In the 1960s and ‘70s, there were many different ideas about what the distant future – the year 2000, for instance – might look like. Film makers, artists and architects created incredibly imaginative works that were designed to be well ahead of their time, and sometimes even were. From today’s perspective, however, some of them seem more touching than inspired. The “Futuro” developed in 1968 by Finnish architect Matti Suuronen is one such example. Inspired by a UFO, he built the prototype of a modular residential unit out of vibrant yellow plastic to express his vision of modernity. It was intended to be produced in series, but when there proved to be no demand for it, fewer than a hundred units were ever built. The first Futuro now languishes in the middle of a Finnish forest well away from civilization.
This Futuro is one of the objects shot by Belgian photographic artist Geert Goiris over the past few years. Another is the Ministry of Transport’s former premises in Tbilisi, Georgia. This was also an ambitious architectural project featuring huge concrete blocks layered over one another in criss-crossing directions, which was an attempt to transfer function to form. Like the Futuro, it comes across in Goiris’ images as a ruin. Yet the purpose of his works is not to provide photographic evidence of failed utopias. Instead, his aim is to depict objects in such a way that they take on a living or almost human quality. Goiris emphasizes the anachronistic relationship between the object and its environment. The Futuro and the ministry somehow appear to be in the wrong place at the wrong time – in his images we encounter both of them as deserted, lost, and robbed of their meaning, yet with an enormous physical presence. The rhinoceros Goiris found dozing in the misty green field of a safari park has a similar impact. Or the huge enigmatic object he found wrapped in green plastic in his hometown, where nobody, not even he, knew what was hidden under the wrapping.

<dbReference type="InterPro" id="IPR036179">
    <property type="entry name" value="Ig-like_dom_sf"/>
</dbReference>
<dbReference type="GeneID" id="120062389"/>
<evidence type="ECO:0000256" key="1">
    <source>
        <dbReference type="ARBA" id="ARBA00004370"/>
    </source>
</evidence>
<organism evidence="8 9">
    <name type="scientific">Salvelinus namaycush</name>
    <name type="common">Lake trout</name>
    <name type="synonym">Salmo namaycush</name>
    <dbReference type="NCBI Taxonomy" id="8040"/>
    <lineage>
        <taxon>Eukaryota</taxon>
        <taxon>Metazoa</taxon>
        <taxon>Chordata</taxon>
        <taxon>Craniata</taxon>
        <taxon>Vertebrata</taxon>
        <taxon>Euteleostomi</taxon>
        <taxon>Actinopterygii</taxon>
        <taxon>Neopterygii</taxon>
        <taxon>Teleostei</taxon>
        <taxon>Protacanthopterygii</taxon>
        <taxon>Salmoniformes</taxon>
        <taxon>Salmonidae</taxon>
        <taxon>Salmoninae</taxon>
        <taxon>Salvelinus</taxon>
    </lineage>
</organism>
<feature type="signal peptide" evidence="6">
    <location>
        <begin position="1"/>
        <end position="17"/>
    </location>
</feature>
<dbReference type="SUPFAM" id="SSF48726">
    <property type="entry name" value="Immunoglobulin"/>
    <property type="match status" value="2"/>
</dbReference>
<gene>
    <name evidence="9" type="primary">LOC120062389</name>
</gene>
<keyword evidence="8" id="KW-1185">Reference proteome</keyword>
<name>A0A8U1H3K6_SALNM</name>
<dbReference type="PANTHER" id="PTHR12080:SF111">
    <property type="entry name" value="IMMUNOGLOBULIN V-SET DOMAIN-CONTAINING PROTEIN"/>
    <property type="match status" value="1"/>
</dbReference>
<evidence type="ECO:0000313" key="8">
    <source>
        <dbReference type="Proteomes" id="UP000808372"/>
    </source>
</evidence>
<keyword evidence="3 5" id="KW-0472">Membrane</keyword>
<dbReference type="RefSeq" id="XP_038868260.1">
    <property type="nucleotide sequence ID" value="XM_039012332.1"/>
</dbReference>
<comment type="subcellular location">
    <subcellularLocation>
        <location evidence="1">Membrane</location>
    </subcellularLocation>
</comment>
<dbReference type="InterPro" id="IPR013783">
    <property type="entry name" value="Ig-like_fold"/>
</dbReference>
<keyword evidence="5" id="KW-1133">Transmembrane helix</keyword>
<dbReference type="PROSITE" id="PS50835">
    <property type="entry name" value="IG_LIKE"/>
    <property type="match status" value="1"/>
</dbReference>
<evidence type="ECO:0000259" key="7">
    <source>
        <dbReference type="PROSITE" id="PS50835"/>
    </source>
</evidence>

Goiris’ interpretations of such moments when he stumbles upon strange objects, attract our attention and invite us to make associations, because they do not tell us the story behind them. “Traumatic realism” is the name Goiris gives to this approach “because this is where fact and fiction meet, where the familiar takes on an unfamiliar presence”. Geert Goiris’ images help us realize that our perception of reality is always colored by our own imagination – and the images we carry within us.
born in Bornem, Belgium
studied Photography at the Sint Lukas higher Institute for visual arts, Brussels, Belgium
Department of still photography, FAMU Academy,
Prague, Czech Republic
lived and worked in Copenhagen, Denmark
Post-graduate, Higher Institute for Fine Arts (HISK), Antwerp, Belgium
Master’s Degree in photography, Academy of Fine Arts, Antwerp, Belgium
Tutor at Sint Lukas Higher College for Art and Design, Brussels, Belgium
lives and works in Antwerp, Belgium